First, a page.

That evening I had dinner with my family from The Well Project. We went to a Puerto Rican restaurant. I had never been to a Puerto Rican restaurant before so it was a new experience for me, and one that I really enjoyed, but the true highlight was sharing space with my sisters and having a wonderful time in their presence. We shared laughs and personal stories, bonding together in a beautifully deeper way than before. This was the end of day two.
On the third day I attended the lunch plenary which had another great transgender representation, a panel discussion made up of Achim Howard, Maria Roman, Tori Cooper, and Kellen Baker, moderated by Diana Feliz Oliva. They discussed the realities of being transgender in an unwelcoming discriminatory, and dangerous world. It was powerful and moved me to tears because I could personally relate to most of what they said.
Afterwards I attended workshops. I chose two about storytelling, the first had a panel of presenters who revealed a little about themselves. Their words were powerful and relatable. I particularly enjoyed listening to Cynthia Rogers, a fellow Alabamian who had no fear at all saying exactly what she thought or how she felt, and I found that admirable; we had a great conversation afterwards. The second workshop was more specifically about transgender storytelling. I found it extremely useful and the presenter had such an energetic presence that she held your attention every moment, I enjoyed it very much.
Afterwards I went to my room for a little while before going to dinner with my U=U family (the Prevention Access Campaign). We ate, had a few drinks, took selfies, and enjoyed each other's company immensely. This was the end of my third day.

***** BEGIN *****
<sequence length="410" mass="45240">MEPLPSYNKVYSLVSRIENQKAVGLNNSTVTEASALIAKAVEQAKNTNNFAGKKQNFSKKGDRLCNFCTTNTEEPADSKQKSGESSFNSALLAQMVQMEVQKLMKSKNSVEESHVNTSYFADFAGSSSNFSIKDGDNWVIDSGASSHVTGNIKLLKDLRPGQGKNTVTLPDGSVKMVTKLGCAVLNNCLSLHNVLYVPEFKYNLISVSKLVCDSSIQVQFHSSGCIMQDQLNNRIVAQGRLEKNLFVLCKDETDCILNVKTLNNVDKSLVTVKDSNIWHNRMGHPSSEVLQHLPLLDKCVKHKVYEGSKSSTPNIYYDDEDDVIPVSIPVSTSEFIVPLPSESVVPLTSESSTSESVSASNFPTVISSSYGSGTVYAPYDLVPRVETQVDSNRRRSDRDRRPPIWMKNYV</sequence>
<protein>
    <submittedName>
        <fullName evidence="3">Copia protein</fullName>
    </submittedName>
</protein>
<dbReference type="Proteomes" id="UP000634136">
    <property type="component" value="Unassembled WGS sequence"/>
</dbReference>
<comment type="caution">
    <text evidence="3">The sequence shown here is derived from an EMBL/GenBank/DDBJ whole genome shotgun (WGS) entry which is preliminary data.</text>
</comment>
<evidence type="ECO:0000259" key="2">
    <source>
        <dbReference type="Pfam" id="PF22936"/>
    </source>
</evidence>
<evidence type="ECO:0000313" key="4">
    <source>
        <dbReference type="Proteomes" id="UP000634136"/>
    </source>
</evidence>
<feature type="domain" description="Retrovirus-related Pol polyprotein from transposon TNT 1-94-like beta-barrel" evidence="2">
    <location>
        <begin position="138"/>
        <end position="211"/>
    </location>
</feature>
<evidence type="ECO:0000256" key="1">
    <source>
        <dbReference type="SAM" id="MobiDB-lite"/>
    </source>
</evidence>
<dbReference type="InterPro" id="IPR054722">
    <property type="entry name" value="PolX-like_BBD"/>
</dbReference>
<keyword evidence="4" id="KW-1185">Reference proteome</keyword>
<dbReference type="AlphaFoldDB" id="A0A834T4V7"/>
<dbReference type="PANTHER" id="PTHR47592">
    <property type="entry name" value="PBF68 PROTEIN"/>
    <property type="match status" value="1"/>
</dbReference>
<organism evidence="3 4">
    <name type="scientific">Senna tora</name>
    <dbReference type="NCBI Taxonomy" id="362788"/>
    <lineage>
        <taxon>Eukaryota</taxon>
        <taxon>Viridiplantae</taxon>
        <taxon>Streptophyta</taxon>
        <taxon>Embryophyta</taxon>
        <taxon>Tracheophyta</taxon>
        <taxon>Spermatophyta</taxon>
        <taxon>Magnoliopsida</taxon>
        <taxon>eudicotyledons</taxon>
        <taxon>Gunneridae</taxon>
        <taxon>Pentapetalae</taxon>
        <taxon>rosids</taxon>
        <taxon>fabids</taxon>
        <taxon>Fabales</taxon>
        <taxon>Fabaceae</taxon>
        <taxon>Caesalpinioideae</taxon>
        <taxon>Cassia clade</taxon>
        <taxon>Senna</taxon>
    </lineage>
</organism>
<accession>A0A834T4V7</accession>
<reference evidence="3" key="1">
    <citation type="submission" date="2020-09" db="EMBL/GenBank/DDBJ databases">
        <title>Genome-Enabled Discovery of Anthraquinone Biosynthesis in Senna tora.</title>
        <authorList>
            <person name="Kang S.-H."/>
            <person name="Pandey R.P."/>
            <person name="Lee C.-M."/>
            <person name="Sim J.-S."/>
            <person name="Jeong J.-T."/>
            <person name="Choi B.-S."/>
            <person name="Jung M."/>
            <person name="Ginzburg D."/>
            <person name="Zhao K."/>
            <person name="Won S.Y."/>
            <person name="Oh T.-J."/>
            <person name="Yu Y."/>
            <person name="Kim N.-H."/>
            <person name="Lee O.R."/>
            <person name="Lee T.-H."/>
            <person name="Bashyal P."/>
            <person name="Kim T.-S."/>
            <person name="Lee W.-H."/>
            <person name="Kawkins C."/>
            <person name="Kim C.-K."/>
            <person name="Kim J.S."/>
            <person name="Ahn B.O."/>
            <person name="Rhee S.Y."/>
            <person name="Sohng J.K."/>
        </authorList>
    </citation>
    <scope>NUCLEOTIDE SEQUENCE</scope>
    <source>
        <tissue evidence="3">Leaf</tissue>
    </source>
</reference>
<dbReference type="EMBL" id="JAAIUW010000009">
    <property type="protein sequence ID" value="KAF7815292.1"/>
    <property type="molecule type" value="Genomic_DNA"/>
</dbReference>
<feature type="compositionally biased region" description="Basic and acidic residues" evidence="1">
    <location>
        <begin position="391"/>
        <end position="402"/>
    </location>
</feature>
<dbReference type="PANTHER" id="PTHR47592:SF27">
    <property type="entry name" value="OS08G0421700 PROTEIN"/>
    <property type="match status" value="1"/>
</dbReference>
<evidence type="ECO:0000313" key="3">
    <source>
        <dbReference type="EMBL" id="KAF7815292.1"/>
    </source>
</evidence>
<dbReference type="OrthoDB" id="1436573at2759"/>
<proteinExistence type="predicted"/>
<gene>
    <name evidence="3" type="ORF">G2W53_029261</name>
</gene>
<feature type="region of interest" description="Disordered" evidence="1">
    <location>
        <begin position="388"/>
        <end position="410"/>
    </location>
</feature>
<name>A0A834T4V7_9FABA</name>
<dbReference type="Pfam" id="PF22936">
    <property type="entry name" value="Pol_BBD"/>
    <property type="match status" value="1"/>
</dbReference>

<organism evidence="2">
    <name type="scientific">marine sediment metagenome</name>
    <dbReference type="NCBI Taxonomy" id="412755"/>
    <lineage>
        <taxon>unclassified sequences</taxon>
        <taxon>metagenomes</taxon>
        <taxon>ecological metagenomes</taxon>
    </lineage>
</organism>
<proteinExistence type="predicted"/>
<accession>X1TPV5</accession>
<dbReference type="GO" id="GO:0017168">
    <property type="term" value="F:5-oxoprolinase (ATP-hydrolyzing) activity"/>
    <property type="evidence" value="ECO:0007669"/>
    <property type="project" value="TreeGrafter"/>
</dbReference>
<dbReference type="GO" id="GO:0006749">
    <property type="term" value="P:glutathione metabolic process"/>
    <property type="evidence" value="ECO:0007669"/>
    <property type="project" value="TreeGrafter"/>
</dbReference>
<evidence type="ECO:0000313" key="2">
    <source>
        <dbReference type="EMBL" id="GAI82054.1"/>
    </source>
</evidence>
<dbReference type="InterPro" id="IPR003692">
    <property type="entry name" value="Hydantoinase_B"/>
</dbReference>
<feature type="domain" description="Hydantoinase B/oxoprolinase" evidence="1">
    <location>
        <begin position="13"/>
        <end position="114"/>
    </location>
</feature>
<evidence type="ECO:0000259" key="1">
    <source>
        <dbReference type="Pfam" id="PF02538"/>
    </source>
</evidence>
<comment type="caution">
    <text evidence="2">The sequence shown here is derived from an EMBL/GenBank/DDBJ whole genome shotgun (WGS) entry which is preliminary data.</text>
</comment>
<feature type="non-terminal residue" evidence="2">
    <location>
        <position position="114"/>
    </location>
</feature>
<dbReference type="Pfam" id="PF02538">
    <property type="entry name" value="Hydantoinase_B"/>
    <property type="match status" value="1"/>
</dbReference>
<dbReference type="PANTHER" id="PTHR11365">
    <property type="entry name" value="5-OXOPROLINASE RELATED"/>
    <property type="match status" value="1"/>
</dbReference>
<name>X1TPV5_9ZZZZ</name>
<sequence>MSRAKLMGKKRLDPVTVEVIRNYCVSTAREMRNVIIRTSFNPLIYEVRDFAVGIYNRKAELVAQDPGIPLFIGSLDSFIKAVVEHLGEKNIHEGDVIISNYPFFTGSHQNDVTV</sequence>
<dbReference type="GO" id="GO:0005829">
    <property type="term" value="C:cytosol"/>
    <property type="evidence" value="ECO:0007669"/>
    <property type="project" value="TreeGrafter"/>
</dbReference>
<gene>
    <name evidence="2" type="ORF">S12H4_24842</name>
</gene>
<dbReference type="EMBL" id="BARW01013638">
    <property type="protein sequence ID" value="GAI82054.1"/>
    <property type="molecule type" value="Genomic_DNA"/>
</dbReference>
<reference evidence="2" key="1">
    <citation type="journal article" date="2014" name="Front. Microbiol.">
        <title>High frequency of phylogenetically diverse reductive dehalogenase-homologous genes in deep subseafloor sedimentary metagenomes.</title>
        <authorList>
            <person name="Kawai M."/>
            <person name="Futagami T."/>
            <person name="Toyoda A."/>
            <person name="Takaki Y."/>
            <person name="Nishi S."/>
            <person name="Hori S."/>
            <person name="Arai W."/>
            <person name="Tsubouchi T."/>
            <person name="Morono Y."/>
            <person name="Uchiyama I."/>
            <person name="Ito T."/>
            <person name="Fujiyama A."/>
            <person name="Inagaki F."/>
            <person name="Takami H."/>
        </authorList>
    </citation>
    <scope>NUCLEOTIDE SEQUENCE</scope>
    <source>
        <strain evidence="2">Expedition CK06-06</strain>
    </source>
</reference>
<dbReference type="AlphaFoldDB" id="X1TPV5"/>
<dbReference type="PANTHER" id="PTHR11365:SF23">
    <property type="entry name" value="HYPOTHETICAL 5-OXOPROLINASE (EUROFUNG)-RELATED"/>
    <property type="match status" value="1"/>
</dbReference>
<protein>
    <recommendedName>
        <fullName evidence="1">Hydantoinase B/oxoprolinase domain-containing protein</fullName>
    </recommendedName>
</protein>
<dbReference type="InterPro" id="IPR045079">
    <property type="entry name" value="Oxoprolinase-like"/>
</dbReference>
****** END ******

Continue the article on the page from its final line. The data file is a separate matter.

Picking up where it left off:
The next day was highly anticipated for me. I was scheduled to speak at a U=U workshop that morning. I was nervous, as I'm more of a writer than a speaker but I guess I got through it ok. I was so honored to be asked to do so that my fears disappeared when I was handed the microphone. It was my first time ever speaking and I was rather proud, I didn't stutter, pass out, or anything, lol.
Afterwards I was interviewed by Jennifer Vaughan for her YouTube blog, my second speaking engagement, lol. We talked about the realities of being transgender in a discriminatory and dangerous world. I have such great love and respect for Jennifer so I was extremely happy to do this. I then visited the transgender lounge and enjoyed the company of my community before attending another amazing U=U workshop.
Later that evening I partook of a delicious home cooked meal with my roommates prepared by the loving hands of Stacy Jennings. It was a wonderful final meal with my sisters before leaving the next day for home.
The final day of the conference very little was scheduled, there was only one workshop planned before the closing plenary. It went so fast and before I knew it I was back at the airport with Bruce Richman and Davina Conner waiting for our flights.
I know I've already written a lot, but there's so much that I've left out, like the people I met in the hallways, forming new friendships and alliances, the USCA staff that was so helpful, I never saw a single unfriendly face. Before I left for the conference I wrote about community, but I think a better word would be family. I think HIV advocates truly are family, supporting one another, nurturing and inspiring one another, and yes, loving one another. I never once felt alone or lost, unwelcome or unloved. I love these conferences, these gatherings of family…